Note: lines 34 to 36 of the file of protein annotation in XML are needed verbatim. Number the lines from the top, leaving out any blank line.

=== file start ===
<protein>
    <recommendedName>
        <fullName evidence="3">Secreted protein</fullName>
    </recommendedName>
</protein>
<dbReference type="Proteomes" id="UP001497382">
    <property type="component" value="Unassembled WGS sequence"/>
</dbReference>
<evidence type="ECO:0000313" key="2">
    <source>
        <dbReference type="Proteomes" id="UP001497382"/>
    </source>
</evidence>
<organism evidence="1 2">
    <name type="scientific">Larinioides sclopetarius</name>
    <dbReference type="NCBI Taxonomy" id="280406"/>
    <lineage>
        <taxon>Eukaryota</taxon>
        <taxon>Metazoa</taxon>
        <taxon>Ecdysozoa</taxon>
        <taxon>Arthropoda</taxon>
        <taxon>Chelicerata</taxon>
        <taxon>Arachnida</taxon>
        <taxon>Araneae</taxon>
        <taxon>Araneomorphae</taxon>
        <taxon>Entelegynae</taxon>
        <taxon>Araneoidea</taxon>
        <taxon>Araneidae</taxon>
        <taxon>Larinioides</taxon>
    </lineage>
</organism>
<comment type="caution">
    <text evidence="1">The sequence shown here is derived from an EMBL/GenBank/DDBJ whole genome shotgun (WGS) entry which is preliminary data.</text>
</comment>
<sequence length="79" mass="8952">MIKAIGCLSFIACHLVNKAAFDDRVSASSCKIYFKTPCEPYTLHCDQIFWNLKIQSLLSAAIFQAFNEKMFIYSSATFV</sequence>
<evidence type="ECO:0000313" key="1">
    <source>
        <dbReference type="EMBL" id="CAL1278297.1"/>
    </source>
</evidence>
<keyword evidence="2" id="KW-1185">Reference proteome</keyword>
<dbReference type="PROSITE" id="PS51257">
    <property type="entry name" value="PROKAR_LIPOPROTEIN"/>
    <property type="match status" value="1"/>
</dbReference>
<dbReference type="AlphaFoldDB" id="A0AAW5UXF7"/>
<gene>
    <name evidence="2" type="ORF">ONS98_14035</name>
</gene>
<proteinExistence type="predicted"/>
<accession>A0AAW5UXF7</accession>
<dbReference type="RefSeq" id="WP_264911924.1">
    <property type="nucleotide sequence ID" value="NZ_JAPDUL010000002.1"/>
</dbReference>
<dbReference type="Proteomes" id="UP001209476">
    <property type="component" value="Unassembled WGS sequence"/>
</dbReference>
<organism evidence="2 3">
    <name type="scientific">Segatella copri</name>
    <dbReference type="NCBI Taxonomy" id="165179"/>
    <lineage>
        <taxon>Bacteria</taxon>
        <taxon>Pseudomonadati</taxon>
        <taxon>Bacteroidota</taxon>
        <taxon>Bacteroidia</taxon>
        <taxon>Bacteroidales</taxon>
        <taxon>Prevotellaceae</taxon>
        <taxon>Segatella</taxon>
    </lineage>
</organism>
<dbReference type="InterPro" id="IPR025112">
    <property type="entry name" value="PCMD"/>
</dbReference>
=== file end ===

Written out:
</comment>
<sequence length="79" mass="8952">MIKAIGCLSFIACHLVNKAAFDDRVSASSCKIYFKTPCEPYTLHCDQIFWNLKIQSLLSAAIFQAFNEKMFIYSSATFV</sequence>
<evidence type="ECO:0000313" key="1">